As the end of the year 2017 approaches, it’s a perfect time to start considering of tax planning moves that will help lower your tax bill. Rather than wait until the end of December, when most people would rather be on a trip or enjoying the holiday festivities, it is best to get a head start on year-end planning to improve your chances of concluding matters by Dec. 31.
While there is much vagueness about what shape tax reform may take next year and beyond, taxpayers can use several year-end planning strategies to maximize their tax benefits for 2017.
- Minimize the impact of the 3.8% surtax on net investment income. The Medicare surtax of 3.8% applies to the net investment income of taxpayers who have adjusted gross income over certain thresholds ($200,000 for a single filer; $250,000 for married filers). As year-end nears, taxpayers should consider ways to minimize the 3.8% surtax by reducing their Modified Adjusted Gross Income, their Net Investment Income, or both.
- Harvest tax-deductible losses to offset taxable gains for 2017.
- Defer income until 2018 and accelerate deductions into 2017 to lower your 2017 tax bill. Doing so will enable you to claim larger deductions, credits, and other tax breaks for 2017 that are phased out over varying levels of adjusted gross income.
- Consider Roth IRA Conversion. Roth IRA allows a taxpayer to take advantage of lower brackets or absorb excess tax deductions.
- Defer compensation. Ask your employer to defer, until early 2018, any bonuses that you may receive this 2017.
- Take advantage of the annual gift tax exclusion. An annual exclusion gift is one that qualifies for the $14,000 per person per year exclusion from federal gift taxes as of 2016. You can give away this much in cash or property value without incurring a gift tax.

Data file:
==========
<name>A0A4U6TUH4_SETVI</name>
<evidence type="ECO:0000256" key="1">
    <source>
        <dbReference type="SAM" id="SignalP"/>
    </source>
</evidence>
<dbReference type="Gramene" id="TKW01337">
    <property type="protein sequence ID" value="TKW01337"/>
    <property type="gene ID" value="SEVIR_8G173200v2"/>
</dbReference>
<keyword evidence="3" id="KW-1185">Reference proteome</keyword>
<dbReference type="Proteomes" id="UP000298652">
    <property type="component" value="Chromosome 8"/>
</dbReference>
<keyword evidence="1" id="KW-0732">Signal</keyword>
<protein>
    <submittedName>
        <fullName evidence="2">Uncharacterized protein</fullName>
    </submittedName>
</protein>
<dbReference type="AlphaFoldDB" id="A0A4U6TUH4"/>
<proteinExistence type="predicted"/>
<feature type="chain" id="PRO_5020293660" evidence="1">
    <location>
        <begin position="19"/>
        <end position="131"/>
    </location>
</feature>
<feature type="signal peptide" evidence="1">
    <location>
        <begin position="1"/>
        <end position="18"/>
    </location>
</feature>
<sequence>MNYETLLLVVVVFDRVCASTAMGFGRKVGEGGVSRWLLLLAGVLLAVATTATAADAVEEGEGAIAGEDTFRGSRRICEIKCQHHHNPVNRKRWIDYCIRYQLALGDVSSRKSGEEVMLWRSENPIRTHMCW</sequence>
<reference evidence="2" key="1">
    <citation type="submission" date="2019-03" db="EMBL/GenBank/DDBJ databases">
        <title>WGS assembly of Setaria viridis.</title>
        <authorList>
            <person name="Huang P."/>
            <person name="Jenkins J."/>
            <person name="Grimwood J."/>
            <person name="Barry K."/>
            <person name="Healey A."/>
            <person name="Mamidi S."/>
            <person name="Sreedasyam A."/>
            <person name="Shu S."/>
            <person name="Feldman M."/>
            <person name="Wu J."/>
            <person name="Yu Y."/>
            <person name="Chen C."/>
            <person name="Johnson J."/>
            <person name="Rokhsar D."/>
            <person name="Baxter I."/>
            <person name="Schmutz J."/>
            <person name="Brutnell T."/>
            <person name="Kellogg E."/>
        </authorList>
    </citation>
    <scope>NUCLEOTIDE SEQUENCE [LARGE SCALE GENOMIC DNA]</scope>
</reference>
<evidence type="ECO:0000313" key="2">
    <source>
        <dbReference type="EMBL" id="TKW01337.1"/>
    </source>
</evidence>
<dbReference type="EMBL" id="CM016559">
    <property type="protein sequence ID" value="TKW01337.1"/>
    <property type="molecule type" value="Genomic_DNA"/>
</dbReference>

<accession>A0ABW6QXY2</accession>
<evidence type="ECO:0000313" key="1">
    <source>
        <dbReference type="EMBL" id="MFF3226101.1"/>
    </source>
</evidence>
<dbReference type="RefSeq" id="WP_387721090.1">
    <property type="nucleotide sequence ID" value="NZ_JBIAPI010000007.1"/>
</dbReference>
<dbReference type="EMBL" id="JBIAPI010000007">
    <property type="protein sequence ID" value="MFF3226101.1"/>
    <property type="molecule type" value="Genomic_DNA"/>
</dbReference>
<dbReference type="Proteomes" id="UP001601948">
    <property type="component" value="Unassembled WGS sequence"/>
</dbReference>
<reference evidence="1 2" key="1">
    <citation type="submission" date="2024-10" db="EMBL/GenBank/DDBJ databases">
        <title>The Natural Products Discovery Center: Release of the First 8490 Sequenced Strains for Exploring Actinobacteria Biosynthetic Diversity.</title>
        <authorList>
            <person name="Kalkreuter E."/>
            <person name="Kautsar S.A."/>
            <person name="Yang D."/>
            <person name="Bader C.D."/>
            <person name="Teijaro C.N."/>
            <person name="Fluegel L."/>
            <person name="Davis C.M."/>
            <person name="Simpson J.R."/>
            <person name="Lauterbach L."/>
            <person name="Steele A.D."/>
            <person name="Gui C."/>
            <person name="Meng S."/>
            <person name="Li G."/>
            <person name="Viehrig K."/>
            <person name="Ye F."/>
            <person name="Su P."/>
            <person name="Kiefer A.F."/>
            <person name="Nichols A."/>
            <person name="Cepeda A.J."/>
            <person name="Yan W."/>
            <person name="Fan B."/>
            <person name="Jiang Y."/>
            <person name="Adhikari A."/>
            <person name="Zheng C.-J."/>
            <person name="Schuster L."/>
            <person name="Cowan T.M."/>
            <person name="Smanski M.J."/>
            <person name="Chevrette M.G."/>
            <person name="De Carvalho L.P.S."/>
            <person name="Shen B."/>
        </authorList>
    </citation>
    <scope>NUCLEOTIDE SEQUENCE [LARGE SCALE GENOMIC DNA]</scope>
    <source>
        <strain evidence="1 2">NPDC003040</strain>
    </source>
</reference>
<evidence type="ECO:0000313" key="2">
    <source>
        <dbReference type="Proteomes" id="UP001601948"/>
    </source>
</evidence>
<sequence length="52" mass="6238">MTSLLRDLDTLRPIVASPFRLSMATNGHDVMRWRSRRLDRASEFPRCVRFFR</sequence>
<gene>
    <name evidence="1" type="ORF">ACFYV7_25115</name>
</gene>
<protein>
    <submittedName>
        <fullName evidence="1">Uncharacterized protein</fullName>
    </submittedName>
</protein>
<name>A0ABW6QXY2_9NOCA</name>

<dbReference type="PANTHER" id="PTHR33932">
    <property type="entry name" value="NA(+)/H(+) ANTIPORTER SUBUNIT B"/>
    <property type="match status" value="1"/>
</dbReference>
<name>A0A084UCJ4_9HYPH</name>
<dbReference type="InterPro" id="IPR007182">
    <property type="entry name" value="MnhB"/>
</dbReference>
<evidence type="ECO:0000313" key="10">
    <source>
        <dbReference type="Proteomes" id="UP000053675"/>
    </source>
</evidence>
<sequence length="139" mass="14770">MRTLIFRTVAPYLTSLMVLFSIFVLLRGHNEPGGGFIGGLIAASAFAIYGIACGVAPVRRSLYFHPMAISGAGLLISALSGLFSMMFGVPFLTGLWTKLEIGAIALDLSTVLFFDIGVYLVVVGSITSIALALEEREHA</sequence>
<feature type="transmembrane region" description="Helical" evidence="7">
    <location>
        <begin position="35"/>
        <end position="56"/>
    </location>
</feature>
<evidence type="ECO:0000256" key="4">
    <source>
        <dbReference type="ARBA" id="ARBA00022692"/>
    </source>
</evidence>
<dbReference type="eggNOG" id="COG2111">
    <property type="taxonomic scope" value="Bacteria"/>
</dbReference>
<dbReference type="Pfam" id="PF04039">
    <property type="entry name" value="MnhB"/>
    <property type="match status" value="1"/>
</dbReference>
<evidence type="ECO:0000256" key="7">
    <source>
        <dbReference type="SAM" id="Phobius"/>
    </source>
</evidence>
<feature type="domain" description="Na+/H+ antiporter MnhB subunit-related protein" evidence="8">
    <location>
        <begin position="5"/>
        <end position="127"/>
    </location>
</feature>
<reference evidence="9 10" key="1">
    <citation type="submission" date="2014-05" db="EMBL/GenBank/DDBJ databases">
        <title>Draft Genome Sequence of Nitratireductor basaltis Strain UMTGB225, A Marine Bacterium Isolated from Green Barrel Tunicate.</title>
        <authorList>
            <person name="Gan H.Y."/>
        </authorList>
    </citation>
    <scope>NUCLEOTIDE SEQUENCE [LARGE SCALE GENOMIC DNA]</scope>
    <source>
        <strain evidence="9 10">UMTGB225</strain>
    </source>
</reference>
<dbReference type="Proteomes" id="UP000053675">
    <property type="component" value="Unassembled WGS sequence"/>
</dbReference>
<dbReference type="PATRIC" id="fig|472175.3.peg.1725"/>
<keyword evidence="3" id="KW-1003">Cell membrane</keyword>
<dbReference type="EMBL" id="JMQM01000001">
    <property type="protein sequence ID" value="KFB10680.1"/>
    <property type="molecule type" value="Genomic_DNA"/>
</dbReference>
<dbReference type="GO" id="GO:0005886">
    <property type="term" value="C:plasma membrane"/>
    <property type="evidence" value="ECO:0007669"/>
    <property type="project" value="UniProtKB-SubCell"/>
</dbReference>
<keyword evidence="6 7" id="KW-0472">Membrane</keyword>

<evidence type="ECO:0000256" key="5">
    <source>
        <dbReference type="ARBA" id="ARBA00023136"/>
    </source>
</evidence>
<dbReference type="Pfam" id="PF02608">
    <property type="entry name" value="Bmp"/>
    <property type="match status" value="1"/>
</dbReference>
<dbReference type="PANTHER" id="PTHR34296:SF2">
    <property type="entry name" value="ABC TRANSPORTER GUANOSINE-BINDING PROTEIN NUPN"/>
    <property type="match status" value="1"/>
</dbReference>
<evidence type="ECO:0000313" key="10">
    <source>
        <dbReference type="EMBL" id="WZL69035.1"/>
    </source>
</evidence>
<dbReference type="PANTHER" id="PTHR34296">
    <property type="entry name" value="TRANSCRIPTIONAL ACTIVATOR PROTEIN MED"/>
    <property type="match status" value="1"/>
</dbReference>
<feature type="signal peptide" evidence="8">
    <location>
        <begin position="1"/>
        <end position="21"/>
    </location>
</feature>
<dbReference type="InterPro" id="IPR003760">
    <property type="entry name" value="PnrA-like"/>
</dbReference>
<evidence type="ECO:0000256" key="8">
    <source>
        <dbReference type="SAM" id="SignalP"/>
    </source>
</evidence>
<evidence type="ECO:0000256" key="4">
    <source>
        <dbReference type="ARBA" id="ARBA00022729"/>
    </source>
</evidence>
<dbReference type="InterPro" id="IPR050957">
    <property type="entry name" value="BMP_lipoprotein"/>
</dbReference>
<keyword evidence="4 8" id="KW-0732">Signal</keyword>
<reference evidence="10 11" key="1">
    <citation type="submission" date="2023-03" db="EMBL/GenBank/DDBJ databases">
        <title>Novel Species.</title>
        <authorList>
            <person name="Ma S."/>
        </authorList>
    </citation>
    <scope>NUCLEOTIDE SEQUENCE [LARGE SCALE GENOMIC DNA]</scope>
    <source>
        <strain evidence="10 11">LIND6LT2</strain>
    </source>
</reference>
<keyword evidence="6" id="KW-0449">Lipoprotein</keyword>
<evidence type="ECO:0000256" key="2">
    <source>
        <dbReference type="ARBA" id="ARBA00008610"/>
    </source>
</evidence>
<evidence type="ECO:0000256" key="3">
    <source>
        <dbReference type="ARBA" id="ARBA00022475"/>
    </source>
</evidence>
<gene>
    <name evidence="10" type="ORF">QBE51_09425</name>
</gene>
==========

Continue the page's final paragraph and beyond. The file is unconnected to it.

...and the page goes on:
- Take advantage of R&D tax credit and AMT. Beginning in 2016, eligible small businesses ($50 million or less in gross receipts) may claim the research and development (R&D) tax credit against an alternative minimum tax (AMT) liability. A business that would be eligible for this would be a partnership, sole proprietorship, or a non-publicly traded company. One more requirement is that a business’s annual gross receipts from the previous 3-year period cannot exceed $50,000,000.
- Set-up a qualified retirement plan. There are several different types of qualified retirement plans that self-employed individuals and closely held companies can utilize to defer income taxes. In some cases, you can defer significant tax liability. Also, they don’t have to be funded until the due date of the tax return plus extensions; however, they must be established by year-end.
- Review accounting methods. Doing so will help you determine if you are using the most effective methodologies to maximize tax deductions.
- See if you can qualify for “de minimis safe harbor election”. Businesses, especially those who operate in the real estate industry, can take advantage of the de minimis safe harbor election to disburse the costs of lower-cost assets and materials and supplies, assuming the costs don’t have to be capitalized under the Code Section 263A uniform capitalization (UNICAP) rules.
These are just a few tips that we suggest you consider before the end of 2017 to enable you to start 2018 in the best financial shape possible. If you are interested in tax planning now, please give us a call at (615) 678-4751. Please note, our fees are based upon projected results and if you don’t like the general plan, we will refund your money.